if (evt.getPropertyName().equals(MetaModelUtil.getID(MyNotationPackage.eINSTANCE.getMyStyle_Value())))
   refreshValue();
else
   super.handlePropertyChangeEvent(evt);
}


/**
 * Apart from the usual visual update, it also
  * updates any necessary values in the figure world
 */
protected void refreshVisuals() {
            super.refreshVisuals ();
            refreshValue ();
}


/**
 * Refreshes the style value property 
 */
protected void refreshValue(){
MyStyle style =      (MyStyle )getView ().getStyle(mynotationPackage.eINSTANCE.getMyStyle());
            if(style != null)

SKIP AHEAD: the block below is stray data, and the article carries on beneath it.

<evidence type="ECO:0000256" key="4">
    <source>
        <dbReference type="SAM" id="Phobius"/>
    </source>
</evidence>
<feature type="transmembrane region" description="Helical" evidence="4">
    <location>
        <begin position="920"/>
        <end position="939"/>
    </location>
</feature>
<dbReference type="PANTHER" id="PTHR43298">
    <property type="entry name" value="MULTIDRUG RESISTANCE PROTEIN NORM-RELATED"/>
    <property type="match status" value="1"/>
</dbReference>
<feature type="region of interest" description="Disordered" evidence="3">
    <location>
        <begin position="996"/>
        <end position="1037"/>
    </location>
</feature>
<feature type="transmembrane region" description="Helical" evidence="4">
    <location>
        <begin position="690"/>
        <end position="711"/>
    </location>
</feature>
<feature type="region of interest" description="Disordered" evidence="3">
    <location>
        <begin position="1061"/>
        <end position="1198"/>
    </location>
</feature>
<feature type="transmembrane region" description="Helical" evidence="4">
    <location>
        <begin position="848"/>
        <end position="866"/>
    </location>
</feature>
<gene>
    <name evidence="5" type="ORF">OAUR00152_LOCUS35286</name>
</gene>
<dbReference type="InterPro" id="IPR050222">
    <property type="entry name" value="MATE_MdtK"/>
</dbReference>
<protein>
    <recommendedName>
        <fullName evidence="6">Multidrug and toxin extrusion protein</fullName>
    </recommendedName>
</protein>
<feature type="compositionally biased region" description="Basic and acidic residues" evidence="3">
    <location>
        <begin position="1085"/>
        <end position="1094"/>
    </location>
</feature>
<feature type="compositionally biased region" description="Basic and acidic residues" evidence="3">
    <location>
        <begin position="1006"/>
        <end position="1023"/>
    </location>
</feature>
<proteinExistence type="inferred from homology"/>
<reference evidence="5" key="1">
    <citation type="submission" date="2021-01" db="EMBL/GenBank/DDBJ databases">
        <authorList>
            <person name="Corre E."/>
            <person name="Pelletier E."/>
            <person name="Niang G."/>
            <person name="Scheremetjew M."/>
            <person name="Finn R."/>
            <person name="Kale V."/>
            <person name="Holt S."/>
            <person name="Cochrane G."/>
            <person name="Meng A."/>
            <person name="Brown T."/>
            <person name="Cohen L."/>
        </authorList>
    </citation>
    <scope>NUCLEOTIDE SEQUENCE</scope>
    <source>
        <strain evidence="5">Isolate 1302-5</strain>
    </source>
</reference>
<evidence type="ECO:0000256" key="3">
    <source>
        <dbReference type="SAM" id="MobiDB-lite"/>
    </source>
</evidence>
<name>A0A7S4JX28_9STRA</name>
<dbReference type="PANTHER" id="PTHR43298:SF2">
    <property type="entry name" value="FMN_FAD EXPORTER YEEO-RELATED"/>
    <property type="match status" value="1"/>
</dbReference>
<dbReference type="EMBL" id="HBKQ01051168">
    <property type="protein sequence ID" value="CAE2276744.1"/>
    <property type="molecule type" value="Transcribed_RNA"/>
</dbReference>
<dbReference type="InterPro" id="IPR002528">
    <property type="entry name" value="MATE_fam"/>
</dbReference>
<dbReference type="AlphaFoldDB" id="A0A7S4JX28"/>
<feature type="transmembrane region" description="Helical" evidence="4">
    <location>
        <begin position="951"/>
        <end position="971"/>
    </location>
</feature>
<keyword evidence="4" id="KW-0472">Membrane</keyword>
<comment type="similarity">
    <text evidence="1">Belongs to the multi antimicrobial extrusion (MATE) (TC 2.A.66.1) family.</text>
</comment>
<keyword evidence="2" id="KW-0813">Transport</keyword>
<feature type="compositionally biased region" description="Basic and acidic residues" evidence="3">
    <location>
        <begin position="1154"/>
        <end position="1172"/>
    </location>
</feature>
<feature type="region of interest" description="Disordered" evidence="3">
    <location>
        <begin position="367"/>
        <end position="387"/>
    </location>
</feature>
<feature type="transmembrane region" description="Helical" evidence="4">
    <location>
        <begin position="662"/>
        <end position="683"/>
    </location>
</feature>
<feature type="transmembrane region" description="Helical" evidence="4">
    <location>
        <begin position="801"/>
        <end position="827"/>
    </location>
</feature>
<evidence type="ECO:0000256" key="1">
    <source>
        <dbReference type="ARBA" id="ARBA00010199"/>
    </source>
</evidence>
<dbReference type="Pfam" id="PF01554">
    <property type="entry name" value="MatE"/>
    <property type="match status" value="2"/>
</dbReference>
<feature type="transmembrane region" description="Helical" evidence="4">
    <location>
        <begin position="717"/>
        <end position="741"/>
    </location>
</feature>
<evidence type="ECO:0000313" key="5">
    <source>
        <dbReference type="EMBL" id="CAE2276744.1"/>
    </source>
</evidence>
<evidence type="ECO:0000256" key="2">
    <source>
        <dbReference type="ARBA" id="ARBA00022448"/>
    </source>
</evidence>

getMyFigure ().setValue(style.getValue());
}

How to override an existing shapes look?

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  1. First you'll need to determine the AbstractViewFactory subclass that represents the shape that you are creating.  This hierarchy is responsible for the construction and initialization of the notation that persists the shape.  To determine this, find the ViewProvider that provides the notation for the View and the class should be in a map with the semantic hint as a key.  Alternatively you could set a breakpoint in the AbstractViewFactory#createStyles method and see what type of View factory "this" is after a palette creation or drag/drop operation.  This will be the View factory class that you will need to inherit from in your provider.
  1. If you don't already have a custom view provider for your shape the following steps are necessary.  If you do, then proceed to step (3).